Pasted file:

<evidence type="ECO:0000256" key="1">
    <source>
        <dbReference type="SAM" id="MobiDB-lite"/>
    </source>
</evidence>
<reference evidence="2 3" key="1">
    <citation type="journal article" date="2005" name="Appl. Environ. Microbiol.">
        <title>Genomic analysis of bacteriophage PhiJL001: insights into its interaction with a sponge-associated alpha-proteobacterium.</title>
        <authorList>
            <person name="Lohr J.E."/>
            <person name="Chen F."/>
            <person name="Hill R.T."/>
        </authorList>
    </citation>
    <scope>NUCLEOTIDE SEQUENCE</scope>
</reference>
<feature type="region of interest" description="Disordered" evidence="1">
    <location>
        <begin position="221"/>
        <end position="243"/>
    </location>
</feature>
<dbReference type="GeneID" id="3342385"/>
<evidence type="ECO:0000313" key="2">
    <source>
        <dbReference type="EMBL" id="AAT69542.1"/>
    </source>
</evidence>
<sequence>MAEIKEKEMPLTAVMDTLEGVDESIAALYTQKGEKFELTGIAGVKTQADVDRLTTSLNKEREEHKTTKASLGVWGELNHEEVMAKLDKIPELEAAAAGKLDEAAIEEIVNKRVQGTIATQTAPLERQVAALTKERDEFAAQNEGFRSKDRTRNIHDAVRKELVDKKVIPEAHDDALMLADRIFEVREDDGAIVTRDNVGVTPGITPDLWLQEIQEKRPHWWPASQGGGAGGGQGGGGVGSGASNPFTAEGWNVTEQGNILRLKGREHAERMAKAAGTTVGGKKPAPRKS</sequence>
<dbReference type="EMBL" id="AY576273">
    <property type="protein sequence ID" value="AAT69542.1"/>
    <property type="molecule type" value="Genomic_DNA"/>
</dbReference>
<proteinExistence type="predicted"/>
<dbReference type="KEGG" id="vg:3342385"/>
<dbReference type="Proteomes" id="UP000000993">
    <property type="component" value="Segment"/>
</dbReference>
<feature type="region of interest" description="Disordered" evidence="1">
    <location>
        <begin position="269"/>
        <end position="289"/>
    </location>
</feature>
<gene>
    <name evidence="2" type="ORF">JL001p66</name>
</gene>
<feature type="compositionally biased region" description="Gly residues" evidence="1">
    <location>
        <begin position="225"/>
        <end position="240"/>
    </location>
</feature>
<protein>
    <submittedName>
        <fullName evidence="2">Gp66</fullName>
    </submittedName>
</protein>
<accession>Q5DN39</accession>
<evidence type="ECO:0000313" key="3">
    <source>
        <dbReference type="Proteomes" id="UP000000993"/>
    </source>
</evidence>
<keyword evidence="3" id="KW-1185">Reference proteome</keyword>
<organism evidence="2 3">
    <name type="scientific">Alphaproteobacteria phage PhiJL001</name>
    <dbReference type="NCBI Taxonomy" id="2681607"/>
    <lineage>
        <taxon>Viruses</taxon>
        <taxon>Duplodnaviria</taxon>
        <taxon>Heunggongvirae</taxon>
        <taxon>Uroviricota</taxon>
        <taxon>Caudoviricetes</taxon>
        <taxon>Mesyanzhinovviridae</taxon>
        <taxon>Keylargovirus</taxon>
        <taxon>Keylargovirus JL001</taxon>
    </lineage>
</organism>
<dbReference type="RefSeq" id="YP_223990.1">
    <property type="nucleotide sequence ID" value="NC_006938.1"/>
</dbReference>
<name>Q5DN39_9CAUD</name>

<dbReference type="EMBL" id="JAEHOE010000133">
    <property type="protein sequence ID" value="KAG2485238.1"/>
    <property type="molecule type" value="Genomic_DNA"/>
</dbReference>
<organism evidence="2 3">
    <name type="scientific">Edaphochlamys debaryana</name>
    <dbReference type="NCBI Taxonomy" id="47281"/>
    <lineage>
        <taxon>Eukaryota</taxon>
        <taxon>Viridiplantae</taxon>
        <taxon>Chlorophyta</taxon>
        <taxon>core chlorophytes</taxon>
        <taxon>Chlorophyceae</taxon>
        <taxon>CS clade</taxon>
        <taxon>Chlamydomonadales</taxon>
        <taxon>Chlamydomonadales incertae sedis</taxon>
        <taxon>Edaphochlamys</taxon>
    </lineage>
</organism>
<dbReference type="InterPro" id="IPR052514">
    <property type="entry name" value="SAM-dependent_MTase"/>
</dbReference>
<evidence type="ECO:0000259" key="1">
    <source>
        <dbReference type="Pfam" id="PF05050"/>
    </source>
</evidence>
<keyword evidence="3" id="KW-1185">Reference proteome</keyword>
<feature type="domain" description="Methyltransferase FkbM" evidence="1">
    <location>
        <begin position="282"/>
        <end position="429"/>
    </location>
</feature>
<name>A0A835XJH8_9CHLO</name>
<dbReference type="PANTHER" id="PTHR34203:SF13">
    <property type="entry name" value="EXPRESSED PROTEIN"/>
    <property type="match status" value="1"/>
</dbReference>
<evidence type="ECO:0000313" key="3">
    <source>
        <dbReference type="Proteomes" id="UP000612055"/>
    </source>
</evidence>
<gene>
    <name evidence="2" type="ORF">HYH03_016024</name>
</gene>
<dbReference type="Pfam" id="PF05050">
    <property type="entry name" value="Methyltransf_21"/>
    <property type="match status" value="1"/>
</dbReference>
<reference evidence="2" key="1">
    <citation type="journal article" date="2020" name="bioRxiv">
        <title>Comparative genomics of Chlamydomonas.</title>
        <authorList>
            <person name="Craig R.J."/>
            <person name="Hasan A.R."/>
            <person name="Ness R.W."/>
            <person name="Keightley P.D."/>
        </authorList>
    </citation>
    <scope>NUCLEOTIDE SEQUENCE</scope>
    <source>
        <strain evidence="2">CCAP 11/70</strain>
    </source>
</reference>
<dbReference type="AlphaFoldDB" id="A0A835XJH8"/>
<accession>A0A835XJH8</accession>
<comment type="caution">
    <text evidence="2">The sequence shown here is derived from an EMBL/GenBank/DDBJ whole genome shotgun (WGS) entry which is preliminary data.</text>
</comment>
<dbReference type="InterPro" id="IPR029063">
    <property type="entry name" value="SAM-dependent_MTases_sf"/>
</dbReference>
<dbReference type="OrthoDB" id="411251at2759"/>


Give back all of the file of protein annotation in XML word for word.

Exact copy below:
<evidence type="ECO:0000256" key="1">
    <source>
        <dbReference type="SAM" id="MobiDB-lite"/>
    </source>
</evidence>
<reference evidence="2 3" key="1">
    <citation type="journal article" date="2005" name="Appl. Environ. Microbiol.">
        <title>Genomic analysis of bacteriophage PhiJL001: insights into its interaction with a sponge-associated alpha-proteobacterium.</title>
        <authorList>
            <person name="Lohr J.E."/>
            <person name="Chen F."/>
            <person name="Hill R.T."/>
        </authorList>
    </citation>
    <scope>NUCLEOTIDE SEQUENCE</scope>
</reference>
<feature type="region of interest" description="Disordered" evidence="1">
    <location>
        <begin position="221"/>
        <end position="243"/>
    </location>
</feature>
<dbReference type="GeneID" id="3342385"/>
<evidence type="ECO:0000313" key="2">
    <source>
        <dbReference type="EMBL" id="AAT69542.1"/>
    </source>
</evidence>
<sequence>MAEIKEKEMPLTAVMDTLEGVDESIAALYTQKGEKFELTGIAGVKTQADVDRLTTSLNKEREEHKTTKASLGVWGELNHEEVMAKLDKIPELEAAAAGKLDEAAIEEIVNKRVQGTIATQTAPLERQVAALTKERDEFAAQNEGFRSKDRTRNIHDAVRKELVDKKVIPEAHDDALMLADRIFEVREDDGAIVTRDNVGVTPGITPDLWLQEIQEKRPHWWPASQGGGAGGGQGGGGVGSGASNPFTAEGWNVTEQGNILRLKGREHAERMAKAAGTTVGGKKPAPRKS</sequence>
<dbReference type="EMBL" id="AY576273">
    <property type="protein sequence ID" value="AAT69542.1"/>
    <property type="molecule type" value="Genomic_DNA"/>
</dbReference>
<proteinExistence type="predicted"/>
<dbReference type="KEGG" id="vg:3342385"/>
<dbReference type="Proteomes" id="UP000000993">
    <property type="component" value="Segment"/>
</dbReference>
<feature type="region of interest" description="Disordered" evidence="1">
    <location>
        <begin position="269"/>
        <end position="289"/>
    </location>
</feature>
<gene>
    <name evidence="2" type="ORF">JL001p66</name>
</gene>
<feature type="compositionally biased region" description="Gly residues" evidence="1">
    <location>
        <begin position="225"/>
        <end position="240"/>
    </location>
</feature>
<protein>
    <submittedName>
        <fullName evidence="2">Gp66</fullName>
    </submittedName>
</protein>
<accession>Q5DN39</accession>
<evidence type="ECO:0000313" key="3">
    <source>
        <dbReference type="Proteomes" id="UP000000993"/>
    </source>
</evidence>
<keyword evidence="3" id="KW-1185">Reference proteome</keyword>
<organism evidence="2 3">
    <name type="scientific">Alphaproteobacteria phage PhiJL001</name>
    <dbReference type="NCBI Taxonomy" id="2681607"/>
    <lineage>
        <taxon>Viruses</taxon>
        <taxon>Duplodnaviria</taxon>
        <taxon>Heunggongvirae</taxon>
        <taxon>Uroviricota</taxon>
        <taxon>Caudoviricetes</taxon>
        <taxon>Mesyanzhinovviridae</taxon>
        <taxon>Keylargovirus</taxon>
        <taxon>Keylargovirus JL001</taxon>
    </lineage>
</organism>
<dbReference type="RefSeq" id="YP_223990.1">
    <property type="nucleotide sequence ID" value="NC_006938.1"/>
</dbReference>
<name>Q5DN39_9CAUD</name>

<dbReference type="EMBL" id="JAEHOE010000133">
    <property type="protein sequence ID" value="KAG2485238.1"/>
    <property type="molecule type" value="Genomic_DNA"/>
</dbReference>
<organism evidence="2 3">
    <name type="scientific">Edaphochlamys debaryana</name>
    <dbReference type="NCBI Taxonomy" id="47281"/>
    <lineage>
        <taxon>Eukaryota</taxon>
        <taxon>Viridiplantae</taxon>
        <taxon>Chlorophyta</taxon>
        <taxon>core chlorophytes</taxon>
        <taxon>Chlorophyceae</taxon>
        <taxon>CS clade</taxon>
        <taxon>Chlamydomonadales</taxon>
        <taxon>Chlamydomonadales incertae sedis</taxon>
        <taxon>Edaphochlamys</taxon>
    </lineage>
</organism>
<dbReference type="InterPro" id="IPR052514">
    <property type="entry name" value="SAM-dependent_MTase"/>
</dbReference>
<evidence type="ECO:0000259" key="1">
    <source>
        <dbReference type="Pfam" id="PF05050"/>
    </source>
</evidence>
<keyword evidence="3" id="KW-1185">Reference proteome</keyword>
<feature type="domain" description="Methyltransferase FkbM" evidence="1">
    <location>
        <begin position="282"/>
        <end position="429"/>
    </location>
</feature>
<name>A0A835XJH8_9CHLO</name>
<dbReference type="PANTHER" id="PTHR34203:SF13">
    <property type="entry name" value="EXPRESSED PROTEIN"/>
    <property type="match status" value="1"/>
</dbReference>
<evidence type="ECO:0000313" key="3">
    <source>
        <dbReference type="Proteomes" id="UP000612055"/>
    </source>
</evidence>
<gene>
    <name evidence="2" type="ORF">HYH03_016024</name>
</gene>
<dbReference type="Pfam" id="PF05050">
    <property type="entry name" value="Methyltransf_21"/>
    <property type="match status" value="1"/>
</dbReference>
<reference evidence="2" key="1">
    <citation type="journal article" date="2020" name="bioRxiv">
        <title>Comparative genomics of Chlamydomonas.</title>
        <authorList>
            <person name="Craig R.J."/>
            <person name="Hasan A.R."/>
            <person name="Ness R.W."/>
            <person name="Keightley P.D."/>
        </authorList>
    </citation>
    <scope>NUCLEOTIDE SEQUENCE</scope>
    <source>
        <strain evidence="2">CCAP 11/70</strain>
    </source>
</reference>
<dbReference type="AlphaFoldDB" id="A0A835XJH8"/>
<accession>A0A835XJH8</accession>
<comment type="caution">
    <text evidence="2">The sequence shown here is derived from an EMBL/GenBank/DDBJ whole genome shotgun (WGS) entry which is preliminary data.</text>
</comment>
<dbReference type="InterPro" id="IPR029063">
    <property type="entry name" value="SAM-dependent_MTases_sf"/>
</dbReference>
<dbReference type="OrthoDB" id="411251at2759"/>